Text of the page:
In fact, for some patients, looking at their own face for an hour session can be triggering and lead to destructive behaviors.
“It is especially important if they struggle with body image or with triggers related to seeing themselves which can be pervasive for clients with extensive trauma histories,” Krawchuck added.
Be aware of your time
Patients should follow the same advice as mental health professionals. They should take breaks from their screen, especially if they work from home during the pandemic.
As a therapist, you can relate to clients by giving them the guidance you follow for yourself.
“Openly discuss Zoom fatigue, and help them to set up a plan to get up, move around a bit, and hopefully get outside,” Rubin advises. “Encourage patients to have a little time to take a break from their computers before starting their session with you so that they’re not going from one online meeting to another.”
As another one of the main advantages to remote work, mental health professionals and clients alike can work from their own home, surrounded by their “own creature comforts,” as Lear says.
“Find a chair that allows you to sit comfortably and with correct posture,” Lear added. “You can adjust the height of your computer and the placement of your therapist’s face on your screen to better mimic natural eye contact, and make conversation feel more natural.”
This advice may seem simple, but it can go a long way in cutting down Zoom fatigue.
Meet Our Contributors
|Lara Krawchuk, MSW, LCSW, MPH, has been working with individuals, families and groups struggling with a wide range of life transitions for over 25 years. She offers extensive clinical experience in the fields of cancer care, end of life, grief, living losses, physical illness, professional stress, transition to college, and trauma. Krawchuck enjoys using a combination of talk therapy, Internal Family Systems (IFS) therapy, and creative healing techniques to support families facing change, grief, loss, stress, trauma, and suffering.|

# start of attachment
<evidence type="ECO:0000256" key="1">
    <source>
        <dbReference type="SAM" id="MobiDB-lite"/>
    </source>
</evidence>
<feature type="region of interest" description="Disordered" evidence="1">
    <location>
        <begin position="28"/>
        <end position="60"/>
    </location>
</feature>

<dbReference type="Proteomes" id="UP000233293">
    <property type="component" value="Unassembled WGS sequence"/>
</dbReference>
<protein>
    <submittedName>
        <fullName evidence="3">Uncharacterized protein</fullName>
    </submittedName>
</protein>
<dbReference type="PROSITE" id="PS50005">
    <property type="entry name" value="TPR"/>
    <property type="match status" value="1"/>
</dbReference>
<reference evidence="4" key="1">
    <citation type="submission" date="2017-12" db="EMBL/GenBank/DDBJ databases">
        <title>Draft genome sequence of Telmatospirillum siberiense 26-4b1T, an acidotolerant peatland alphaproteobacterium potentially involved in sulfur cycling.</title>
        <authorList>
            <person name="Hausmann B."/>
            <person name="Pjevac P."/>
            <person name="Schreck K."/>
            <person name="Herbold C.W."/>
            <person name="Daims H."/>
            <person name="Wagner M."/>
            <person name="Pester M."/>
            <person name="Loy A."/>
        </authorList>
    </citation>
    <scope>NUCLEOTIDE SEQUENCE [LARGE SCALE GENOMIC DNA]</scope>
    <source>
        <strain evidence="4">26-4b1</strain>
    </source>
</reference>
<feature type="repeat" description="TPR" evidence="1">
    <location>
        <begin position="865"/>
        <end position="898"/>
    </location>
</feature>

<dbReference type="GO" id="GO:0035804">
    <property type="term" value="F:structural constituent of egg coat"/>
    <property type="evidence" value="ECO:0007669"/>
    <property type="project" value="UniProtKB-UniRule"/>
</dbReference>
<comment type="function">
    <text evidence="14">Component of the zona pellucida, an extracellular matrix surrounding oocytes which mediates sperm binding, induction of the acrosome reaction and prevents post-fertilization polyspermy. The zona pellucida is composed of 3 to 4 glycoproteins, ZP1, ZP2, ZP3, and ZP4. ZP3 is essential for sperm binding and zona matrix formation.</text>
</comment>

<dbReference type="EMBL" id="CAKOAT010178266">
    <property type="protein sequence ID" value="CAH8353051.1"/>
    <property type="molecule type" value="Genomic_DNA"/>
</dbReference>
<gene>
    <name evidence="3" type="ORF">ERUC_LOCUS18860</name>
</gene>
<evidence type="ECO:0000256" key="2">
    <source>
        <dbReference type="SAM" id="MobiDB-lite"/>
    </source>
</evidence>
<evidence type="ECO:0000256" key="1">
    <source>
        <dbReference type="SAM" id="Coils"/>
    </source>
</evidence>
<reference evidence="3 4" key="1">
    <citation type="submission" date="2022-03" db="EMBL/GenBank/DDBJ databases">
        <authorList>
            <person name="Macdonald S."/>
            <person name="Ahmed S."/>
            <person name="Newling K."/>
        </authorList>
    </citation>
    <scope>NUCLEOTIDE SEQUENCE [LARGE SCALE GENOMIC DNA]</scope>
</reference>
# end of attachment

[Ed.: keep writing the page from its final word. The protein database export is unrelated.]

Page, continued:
|Nikki Rubin, Psy.D., is a licensed clinical psychologist in private practice in Los Angeles who specializes in mindfulness-based third-wave cognitive behavioral therapies (CBT). Dr. Rubin also currently serves as an assistant clinical professor in the UCLA Department of Psychology where she trains Ph.D. students in Acceptance and Commitment Therapy (ACT). She is the co-host of “When East Meets West,” a new mental health podcast that discusses the integration of Eastern spiritual traditions with Western behavioral science in a fun and informative way.|
|Katie Lear, LCMHC, RPT, RDT, is a licensed counselor, play therapist, and drama therapist based in Charlotte, North Carolina, where she specializes in childhood anxiety and trauma. Lear offers online therapy to children and families across North Carolina, New York, and Florida. She helps children learn coping skills, manage strong feelings, and feel more confident and resilient through a combination of cognitive-behavioral therapy and art and play techniques.|